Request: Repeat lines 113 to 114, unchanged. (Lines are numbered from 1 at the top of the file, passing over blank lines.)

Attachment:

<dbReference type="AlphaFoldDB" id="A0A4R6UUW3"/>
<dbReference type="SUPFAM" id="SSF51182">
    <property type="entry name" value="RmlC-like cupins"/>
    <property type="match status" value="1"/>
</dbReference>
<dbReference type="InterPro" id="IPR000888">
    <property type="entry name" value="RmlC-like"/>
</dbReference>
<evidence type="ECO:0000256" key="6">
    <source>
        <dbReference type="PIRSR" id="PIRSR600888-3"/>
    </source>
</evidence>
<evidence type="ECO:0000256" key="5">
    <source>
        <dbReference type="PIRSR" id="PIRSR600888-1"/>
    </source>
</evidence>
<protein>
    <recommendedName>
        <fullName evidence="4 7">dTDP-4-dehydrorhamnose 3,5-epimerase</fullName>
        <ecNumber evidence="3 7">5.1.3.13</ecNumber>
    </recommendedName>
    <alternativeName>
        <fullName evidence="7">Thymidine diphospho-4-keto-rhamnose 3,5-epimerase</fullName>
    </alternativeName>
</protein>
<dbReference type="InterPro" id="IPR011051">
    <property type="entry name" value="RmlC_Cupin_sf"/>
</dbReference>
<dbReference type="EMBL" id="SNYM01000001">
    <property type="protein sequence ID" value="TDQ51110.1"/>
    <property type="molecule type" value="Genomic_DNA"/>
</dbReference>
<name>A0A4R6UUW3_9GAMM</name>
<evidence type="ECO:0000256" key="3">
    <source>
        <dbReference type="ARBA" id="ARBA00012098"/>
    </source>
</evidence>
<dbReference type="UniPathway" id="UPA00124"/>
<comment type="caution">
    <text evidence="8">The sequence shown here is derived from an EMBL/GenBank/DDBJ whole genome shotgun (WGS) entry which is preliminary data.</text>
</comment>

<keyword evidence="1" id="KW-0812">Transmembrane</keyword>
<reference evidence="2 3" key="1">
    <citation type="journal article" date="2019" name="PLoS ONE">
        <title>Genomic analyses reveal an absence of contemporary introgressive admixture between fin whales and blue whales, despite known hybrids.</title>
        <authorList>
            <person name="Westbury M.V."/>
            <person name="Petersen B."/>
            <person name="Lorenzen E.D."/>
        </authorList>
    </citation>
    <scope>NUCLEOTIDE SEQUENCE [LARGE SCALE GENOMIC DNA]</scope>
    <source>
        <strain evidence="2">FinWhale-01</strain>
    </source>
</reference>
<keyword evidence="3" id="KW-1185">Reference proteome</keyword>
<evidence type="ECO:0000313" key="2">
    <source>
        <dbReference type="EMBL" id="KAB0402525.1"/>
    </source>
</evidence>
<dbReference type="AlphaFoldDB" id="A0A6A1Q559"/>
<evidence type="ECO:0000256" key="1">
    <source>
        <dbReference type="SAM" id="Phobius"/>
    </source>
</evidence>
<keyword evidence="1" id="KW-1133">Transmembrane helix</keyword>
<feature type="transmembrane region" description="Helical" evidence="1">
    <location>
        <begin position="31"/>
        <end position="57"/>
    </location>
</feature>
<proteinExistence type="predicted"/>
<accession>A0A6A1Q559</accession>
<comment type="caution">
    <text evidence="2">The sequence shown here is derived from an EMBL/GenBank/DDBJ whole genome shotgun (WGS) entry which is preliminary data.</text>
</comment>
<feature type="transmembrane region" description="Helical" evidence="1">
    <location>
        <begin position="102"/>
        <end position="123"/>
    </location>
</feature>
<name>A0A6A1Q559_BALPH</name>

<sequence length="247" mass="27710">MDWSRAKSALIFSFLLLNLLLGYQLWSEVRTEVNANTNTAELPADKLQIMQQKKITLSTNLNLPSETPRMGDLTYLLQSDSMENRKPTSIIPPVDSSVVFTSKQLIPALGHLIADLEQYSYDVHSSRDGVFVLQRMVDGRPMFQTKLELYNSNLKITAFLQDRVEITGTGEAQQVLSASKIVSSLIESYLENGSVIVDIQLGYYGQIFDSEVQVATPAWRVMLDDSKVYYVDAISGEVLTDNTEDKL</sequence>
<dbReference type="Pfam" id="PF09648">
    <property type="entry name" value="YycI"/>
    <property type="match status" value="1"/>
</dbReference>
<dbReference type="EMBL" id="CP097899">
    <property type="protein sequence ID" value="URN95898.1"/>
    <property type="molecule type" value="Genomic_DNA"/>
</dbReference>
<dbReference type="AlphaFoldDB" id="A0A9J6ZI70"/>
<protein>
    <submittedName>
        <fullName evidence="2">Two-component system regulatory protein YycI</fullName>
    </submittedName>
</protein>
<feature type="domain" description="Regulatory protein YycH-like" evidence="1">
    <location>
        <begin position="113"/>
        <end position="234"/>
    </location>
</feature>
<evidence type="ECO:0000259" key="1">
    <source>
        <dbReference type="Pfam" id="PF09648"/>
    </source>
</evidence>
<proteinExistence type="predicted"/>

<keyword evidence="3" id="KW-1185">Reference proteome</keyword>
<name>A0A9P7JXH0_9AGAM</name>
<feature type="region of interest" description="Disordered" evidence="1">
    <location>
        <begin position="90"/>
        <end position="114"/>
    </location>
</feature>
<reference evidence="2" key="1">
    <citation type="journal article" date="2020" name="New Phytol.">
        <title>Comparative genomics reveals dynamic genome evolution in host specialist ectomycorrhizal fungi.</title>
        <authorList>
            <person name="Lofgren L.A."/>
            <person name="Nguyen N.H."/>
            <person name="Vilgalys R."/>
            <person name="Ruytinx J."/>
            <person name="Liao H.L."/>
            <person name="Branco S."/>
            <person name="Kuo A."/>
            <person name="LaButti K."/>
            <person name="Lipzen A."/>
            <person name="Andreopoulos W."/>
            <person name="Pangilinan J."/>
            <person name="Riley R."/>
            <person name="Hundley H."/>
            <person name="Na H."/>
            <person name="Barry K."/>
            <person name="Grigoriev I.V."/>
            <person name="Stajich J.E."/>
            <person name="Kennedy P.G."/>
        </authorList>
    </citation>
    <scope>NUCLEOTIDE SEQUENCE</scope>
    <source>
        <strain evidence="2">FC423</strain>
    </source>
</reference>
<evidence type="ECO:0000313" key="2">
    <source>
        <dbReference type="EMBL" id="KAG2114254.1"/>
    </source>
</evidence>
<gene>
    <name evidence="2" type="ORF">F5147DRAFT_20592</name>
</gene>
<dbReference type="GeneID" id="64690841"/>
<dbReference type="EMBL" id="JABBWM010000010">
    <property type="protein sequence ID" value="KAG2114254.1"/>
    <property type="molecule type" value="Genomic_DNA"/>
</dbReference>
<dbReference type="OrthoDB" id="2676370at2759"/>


    <source>
        <dbReference type="Pfam" id="PF09648"/>